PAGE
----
“There’s no doubt about it: becoming a #VictoriasSecretAngel completely changes your life, but after the 13 new #VSmodels were unveiled earlier this year, we still had one major concern: Will there ever be a plus-size model on their roster?”
That’s the very valid question posed by Style & Curve magazine and iTopModel, an organization that promotes diversity in fashion. They raised their concerns on Instagram as they launched a new campaign to encourage Victoria’s Secret to cast models of more diverse sizes.
The two brands put together a list of models who they think would be a “perfect addition to the #VictoriasSecret Angel crew.”
Their first suggestion is Tabria Majors. The 27-year-old will be featured in 2018’s Sports Illustrated swimsuit issue, but recently mocked VS for its misunderstanding about curvy girls in her own Instagram post by showing that she looks just as good as the company’s models.
iTopModel and Style & Curve magazine will continue sharing photos of women they think are deserving of angel wings, adding the hashtag #AngelPlus.
And they aren’t the only ones using the hashtag.
Some followers are using the campaign to open up about their own self-image and body acceptance:
Style & Curve magazine’s Lyz Lupo tells Yahoo Lifestyle that the brand has made progress over the last few years. “Victoria’s Secret was praised last year when black models Herieth Paul, Maria Borges and Jourdana Phillips all walked the runway showcasing their natural Afro-Caribbean hair,” she says. In the past, she notes, “Black Victoria’s Secret models have walked the runway with long, straightened locks.”
When the 2017 Victoria’s Secret Fashion Show lineup was released, Lupo says people were quick to point out that this could be the most diverse cast ever, “with almost half of the models being of black, Asian or Hispanic descent.” However, she adds, “Not one of the 52 models is plus-size. That’s why iTopModel decided to team up and combine their resources with Style & Curve in order to encourage Victoria’s Secret to cast plus-size and curvy models, using this hashtag #AngelPlus.”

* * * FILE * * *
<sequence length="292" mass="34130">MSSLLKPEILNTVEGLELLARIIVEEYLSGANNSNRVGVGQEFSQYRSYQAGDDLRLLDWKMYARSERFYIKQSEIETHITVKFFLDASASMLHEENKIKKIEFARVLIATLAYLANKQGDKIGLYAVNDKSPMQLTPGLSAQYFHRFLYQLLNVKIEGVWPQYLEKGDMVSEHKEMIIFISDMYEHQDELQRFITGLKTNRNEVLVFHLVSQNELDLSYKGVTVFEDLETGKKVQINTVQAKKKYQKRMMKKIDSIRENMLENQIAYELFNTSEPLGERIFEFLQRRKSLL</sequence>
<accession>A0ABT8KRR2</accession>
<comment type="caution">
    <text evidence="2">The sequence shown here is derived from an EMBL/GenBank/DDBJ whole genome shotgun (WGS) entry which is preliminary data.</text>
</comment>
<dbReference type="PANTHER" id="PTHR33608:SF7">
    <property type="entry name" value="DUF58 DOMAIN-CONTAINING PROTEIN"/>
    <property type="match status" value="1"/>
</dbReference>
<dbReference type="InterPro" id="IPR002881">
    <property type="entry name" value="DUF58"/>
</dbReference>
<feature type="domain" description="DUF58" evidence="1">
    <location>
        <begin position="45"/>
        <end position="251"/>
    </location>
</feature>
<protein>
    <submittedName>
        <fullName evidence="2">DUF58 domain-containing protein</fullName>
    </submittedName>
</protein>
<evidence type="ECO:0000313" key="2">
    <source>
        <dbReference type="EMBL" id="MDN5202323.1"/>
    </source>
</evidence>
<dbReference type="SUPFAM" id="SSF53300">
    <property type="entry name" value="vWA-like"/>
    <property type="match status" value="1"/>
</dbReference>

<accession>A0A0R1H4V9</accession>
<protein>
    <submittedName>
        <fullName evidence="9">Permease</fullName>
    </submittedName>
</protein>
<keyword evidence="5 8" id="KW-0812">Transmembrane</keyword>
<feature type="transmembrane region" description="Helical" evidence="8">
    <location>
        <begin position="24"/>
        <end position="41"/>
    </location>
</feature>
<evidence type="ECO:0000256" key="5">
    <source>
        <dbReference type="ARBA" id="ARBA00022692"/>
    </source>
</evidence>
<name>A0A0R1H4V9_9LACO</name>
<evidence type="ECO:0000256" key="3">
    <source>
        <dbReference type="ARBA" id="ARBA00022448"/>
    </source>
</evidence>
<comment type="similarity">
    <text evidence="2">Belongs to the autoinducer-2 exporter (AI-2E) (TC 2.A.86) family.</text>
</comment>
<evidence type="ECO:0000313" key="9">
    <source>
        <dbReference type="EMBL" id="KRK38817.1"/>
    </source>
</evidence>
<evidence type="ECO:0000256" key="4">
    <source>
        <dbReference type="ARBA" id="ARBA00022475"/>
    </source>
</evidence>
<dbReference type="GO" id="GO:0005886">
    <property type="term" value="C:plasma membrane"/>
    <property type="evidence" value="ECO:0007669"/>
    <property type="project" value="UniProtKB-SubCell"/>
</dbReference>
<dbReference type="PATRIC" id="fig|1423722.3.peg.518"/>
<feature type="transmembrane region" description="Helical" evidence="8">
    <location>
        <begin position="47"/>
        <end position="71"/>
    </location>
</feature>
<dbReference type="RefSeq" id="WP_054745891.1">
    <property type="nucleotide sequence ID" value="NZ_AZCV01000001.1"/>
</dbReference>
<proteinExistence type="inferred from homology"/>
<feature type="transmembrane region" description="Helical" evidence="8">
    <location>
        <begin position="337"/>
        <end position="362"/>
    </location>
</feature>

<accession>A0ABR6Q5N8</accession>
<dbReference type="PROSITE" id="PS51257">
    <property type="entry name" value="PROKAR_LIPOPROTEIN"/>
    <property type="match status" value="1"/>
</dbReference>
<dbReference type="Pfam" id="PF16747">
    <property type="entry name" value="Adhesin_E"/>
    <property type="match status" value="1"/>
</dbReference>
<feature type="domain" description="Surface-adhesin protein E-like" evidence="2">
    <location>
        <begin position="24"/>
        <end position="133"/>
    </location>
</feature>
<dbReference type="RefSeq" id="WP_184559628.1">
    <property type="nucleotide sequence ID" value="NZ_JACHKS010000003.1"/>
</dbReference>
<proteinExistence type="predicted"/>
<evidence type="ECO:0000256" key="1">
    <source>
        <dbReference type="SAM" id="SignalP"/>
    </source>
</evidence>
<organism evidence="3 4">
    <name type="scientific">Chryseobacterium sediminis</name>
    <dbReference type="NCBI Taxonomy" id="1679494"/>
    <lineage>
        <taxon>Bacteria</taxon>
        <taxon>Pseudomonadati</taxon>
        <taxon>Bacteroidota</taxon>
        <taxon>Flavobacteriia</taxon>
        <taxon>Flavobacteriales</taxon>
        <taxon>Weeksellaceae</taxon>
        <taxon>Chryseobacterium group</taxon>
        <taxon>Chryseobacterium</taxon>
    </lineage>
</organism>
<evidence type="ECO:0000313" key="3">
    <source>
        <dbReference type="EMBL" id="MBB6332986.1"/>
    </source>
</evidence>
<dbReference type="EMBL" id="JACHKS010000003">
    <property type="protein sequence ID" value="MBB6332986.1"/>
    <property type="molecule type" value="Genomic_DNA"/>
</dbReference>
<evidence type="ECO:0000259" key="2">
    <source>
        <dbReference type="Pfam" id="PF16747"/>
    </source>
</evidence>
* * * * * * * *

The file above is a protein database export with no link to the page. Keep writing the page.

The two companies think adding diversely sized models is “long overdue.” But that doesn’t mean they aren’t big fans of the annual show. “We admire Victoria’s Secret and what they’ve done; it’s an amazing brand,” Lupo says. But they want to improve it. They point to the Body By Victoria collection as an example.
“The ironic thing is, Victoria’s Secret literally has a ‘Body By Victoria’ campaign that aims to find a fit for every body,” she says. “The problem with this is they exclude bodies over a particular size, and all the models represented in the campaign have similar body types. But they didn’t cast plus-size models because they still promote the idea that plus-size models might not be fit enough for their brand.”
Lupo says that Joby Bach, Ashley Graham, Liris Crosse, La’Tecia Thomas, Iskra Lawrence, Philomena Kwao, Laura Brioschi, and Tabria Majors prove on their social media that they eat healthy and train regularly. “We believe that #HealthyIsTheNewSkinny is relevant to mention here, because it means that plus-size models are also healthy and fit,” she adds.
She concludes: “Although the fashion show might not be body-shaming plus-size women directly, by excluding women of a certain shape or size, it sends a dangerous message to viewers. Honestly, we’re not sure why Victoria’s Secret still seems so hesitant to put a plus-size model in the show. If anything, it would make the show, and the brand, stronger, more diverse and more inclusive.”
Read more from Yahoo Lifestyle:
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